Everything is in focus for purchase of Bausch & Lomb stock

Leckey Q&A

May 22, 1991|By Andrew Leckey | Andrew Leckey,1987 Tribune Media Services, Inc. 435 N. Michigan Ave., Chicago, Ill. 606ll.

Q. Recently, my broker recommendedd Bausch & Lomb as a good stock. What's the near- and long-term outlook?

A. All the necessary positives are in focus.

Buy shares of Bausch & Lomb (around $88 a share, New York Stock Exchange), the vision care and instruments firm, because they are still trading at a discount despite the company's strong 15 percent annual growth rate, said Ruth Alon, analyst with Kidder Peabody & Co.

Among its products are Soflens contact lenses, ReNu lens solutions, Ray-Ban sunglasses, telescopes and binoculars.

"Bausch & Lomb continues to show a strong bottom line and good financial management, as well as a good consumer franchise for its products," said Alon. "It has proven that it could perform even during a recession, a point that investors should keep in mind."

Q. My wife and I have owned 200 shares of Chrysler Corp. for 10 years. We're beginning to wonder if now is a good time to sell, given the many pressures the company is under. What would you recommend?

A. Even No. 3 should benefit from an improved economy.

Hold your shares of Chrysler Corp. (around $13, NYSE) on the likelihood that economic recovery will benefit all of the stocks in the automobile group, advised Wendy Beale Needham, analyst with Smith Barney, Harris Upham & Co.

Sales should pick up during the course of the year, with production accelerating more rapidly than sales due to the fact so much inventory liquidation has already taken place, explained Needham.

"While General Motors is the strongest candidate to benefit from upturn, Chrysler stock should also receive the positive effects of any auto recovery euphoria," said Needham.

Q. What are the prospects for Mattel Inc.?

A. Ties to Mickey Mouse should help.

Prospects for toymaker Mattel Inc. (around $26, NYSE) are just so-so for the medium term, but rather good long-term, said Harold Vogel, analyst with Merrill Lynch & Co.

The company makes the Mattel/Disney infant and preschool lines, including items such as Ride-On Mickey. It is famous for dolls such as Barbie and P.J. Sparkles and various action figures. About 85 percent of its sales are toys for girls, which have given up much less market share to Nintendo's video games than boys' toys have.

"Mattel has a solid product line," said Vogel. "In addition, it will benefit from the Euro Disney opening next spring, where so many specialty toys will be sold."

Q. My grandfather purchased stock in American Superpower Corp. of Delaware in 1934. I'd like to know if this company is still around, and if the 50 shares he owns are worth anything.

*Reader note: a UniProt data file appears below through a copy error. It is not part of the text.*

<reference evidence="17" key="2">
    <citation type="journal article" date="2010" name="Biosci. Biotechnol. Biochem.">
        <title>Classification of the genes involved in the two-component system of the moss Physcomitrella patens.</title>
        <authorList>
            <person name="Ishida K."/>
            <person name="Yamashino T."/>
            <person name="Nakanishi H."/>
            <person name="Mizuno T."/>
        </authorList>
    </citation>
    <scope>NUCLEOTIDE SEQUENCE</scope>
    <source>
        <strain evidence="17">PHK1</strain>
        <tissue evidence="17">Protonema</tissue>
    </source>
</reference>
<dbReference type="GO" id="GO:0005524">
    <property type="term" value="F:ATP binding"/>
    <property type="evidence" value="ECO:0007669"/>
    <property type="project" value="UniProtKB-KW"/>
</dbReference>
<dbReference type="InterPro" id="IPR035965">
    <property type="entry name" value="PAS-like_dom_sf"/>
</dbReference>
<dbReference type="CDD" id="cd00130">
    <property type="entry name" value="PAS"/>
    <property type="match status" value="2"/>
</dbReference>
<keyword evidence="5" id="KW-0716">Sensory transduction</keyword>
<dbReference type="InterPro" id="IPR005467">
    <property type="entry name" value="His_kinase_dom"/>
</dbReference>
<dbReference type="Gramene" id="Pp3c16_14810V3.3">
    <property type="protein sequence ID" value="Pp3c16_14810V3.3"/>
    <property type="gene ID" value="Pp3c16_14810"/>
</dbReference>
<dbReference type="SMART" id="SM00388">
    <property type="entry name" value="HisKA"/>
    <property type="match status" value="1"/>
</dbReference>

A. American Superpower Corp. sounded like a detective firm started up by comic book superheroes Superman and Batman.

It changed its name to Webb & Knapp Inc. in 1952, with offices on Madison Avenue in New York. Yet even under its new title, it had to file a bankruptcy petition in 1965. A plan of reorganization was confirmed in 1972.

No equity remained for shareholders, and your grandfather's shares unfortunately are worthless, according to Barbara Fisher, securities research specialist with the New York-based R.M. Smythe & Co. stock-search firm.

Q. In our rush to meet the April 15 deadline, my husband and I forgot to sign our names on the federal tax return. What steps does the Internal Revenue Service take at this point?

A. If you fail to sign a return, it technically is not a completed return, said Garry Moody, tax partner with Ernst & Young. This subjects you to the failure-to-file penalty of 5 percent on any tax due on a return.

"In practicality, it is quite possible that the IRS may catch the unsigned return, put it into a suspended mode and send it back to you," said Moody. "The IRS will likely ask you to return it within 10 days signed, then treat it as though it was filed in a timely fashion."

Q. What is your opinion of the stock of Shelby Williams? I've had some luck with this stock in the past and I'm thinking of buying it again.

A. Shelby Williams (around $8, NYSE), a major manufacturer of seating and furnishings to the restaurant and lodging industries, has been suffering lately due to the recession.

Slow sales and overcapacity in the hotel/motel business resulted in a slight decline in earnings, noted Richard Wholey of Chicago-based Wayne Hummer & Co.

"I'd buy Shelby Williams stock, for its earnings could double over the next few years as it benefits from economic recovery and reduced expenses," said Wholey. "At its current price, the stock is a bargain."

Q. Friends have been telling me about Navigators Group stock. What do you know about it?

A. Navigators Group (around $33, over the counter) is yet another firm under earnings pressure due to the economy, but could be a good long-term bet for patient investors seeking capital gains, said Sharon Conway, based in Chicago with A.G. Edwards & Sons Inc.

The company is a property/casualty insurer specializing in underwriting marine, aviation and some non-marine risks. It participates in and reinsures some members of insurance pools managed by affiliated companies.

"Although 1990 revenues increased by 19 percent, earnings per share were down 4 percent due to 25 percent higher expenses and a slower-than-expected market turnaround," concluded Conway. "Navigators Group should benefit from an economic recovery, but will be under pressure until that occurs."

Andrew Leckey answers questions only through the column. Address such inquiries to Andrew Leckey, Chicago Tribune, 435 N. Michigan Ave., Chicago, Ill. 60611.

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